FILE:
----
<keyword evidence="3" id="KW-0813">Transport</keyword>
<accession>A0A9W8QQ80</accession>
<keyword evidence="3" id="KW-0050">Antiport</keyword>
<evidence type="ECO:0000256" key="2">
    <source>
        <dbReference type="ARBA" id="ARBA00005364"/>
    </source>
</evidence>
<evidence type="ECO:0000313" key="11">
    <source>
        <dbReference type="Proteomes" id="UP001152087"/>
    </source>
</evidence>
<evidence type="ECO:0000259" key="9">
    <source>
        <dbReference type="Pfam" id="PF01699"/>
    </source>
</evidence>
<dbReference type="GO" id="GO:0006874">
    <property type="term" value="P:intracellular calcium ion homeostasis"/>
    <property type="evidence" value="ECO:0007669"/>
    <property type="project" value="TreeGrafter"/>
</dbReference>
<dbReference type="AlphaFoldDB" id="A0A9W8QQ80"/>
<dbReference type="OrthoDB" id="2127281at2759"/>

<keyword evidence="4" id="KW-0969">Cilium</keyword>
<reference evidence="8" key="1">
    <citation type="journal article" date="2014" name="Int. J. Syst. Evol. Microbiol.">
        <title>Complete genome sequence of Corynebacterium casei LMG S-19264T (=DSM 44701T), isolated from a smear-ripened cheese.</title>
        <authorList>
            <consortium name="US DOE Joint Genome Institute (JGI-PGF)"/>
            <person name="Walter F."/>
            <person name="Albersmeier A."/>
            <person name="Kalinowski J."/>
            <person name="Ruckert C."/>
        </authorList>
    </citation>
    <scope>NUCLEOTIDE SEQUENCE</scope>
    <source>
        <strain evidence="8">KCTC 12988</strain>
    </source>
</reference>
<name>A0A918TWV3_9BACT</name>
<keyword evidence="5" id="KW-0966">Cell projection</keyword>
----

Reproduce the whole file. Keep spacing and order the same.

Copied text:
<keyword evidence="3" id="KW-0813">Transport</keyword>
<accession>A0A9W8QQ80</accession>
<keyword evidence="3" id="KW-0050">Antiport</keyword>
<evidence type="ECO:0000256" key="2">
    <source>
        <dbReference type="ARBA" id="ARBA00005364"/>
    </source>
</evidence>
<evidence type="ECO:0000313" key="11">
    <source>
        <dbReference type="Proteomes" id="UP001152087"/>
    </source>
</evidence>
<evidence type="ECO:0000259" key="9">
    <source>
        <dbReference type="Pfam" id="PF01699"/>
    </source>
</evidence>
<dbReference type="GO" id="GO:0006874">
    <property type="term" value="P:intracellular calcium ion homeostasis"/>
    <property type="evidence" value="ECO:0007669"/>
    <property type="project" value="TreeGrafter"/>
</dbReference>
<dbReference type="AlphaFoldDB" id="A0A9W8QQ80"/>
<dbReference type="OrthoDB" id="2127281at2759"/>

<keyword evidence="4" id="KW-0969">Cilium</keyword>
<reference evidence="8" key="1">
    <citation type="journal article" date="2014" name="Int. J. Syst. Evol. Microbiol.">
        <title>Complete genome sequence of Corynebacterium casei LMG S-19264T (=DSM 44701T), isolated from a smear-ripened cheese.</title>
        <authorList>
            <consortium name="US DOE Joint Genome Institute (JGI-PGF)"/>
            <person name="Walter F."/>
            <person name="Albersmeier A."/>
            <person name="Kalinowski J."/>
            <person name="Ruckert C."/>
        </authorList>
    </citation>
    <scope>NUCLEOTIDE SEQUENCE</scope>
    <source>
        <strain evidence="8">KCTC 12988</strain>
    </source>
</reference>
<name>A0A918TWV3_9BACT</name>
<keyword evidence="5" id="KW-0966">Cell projection</keyword>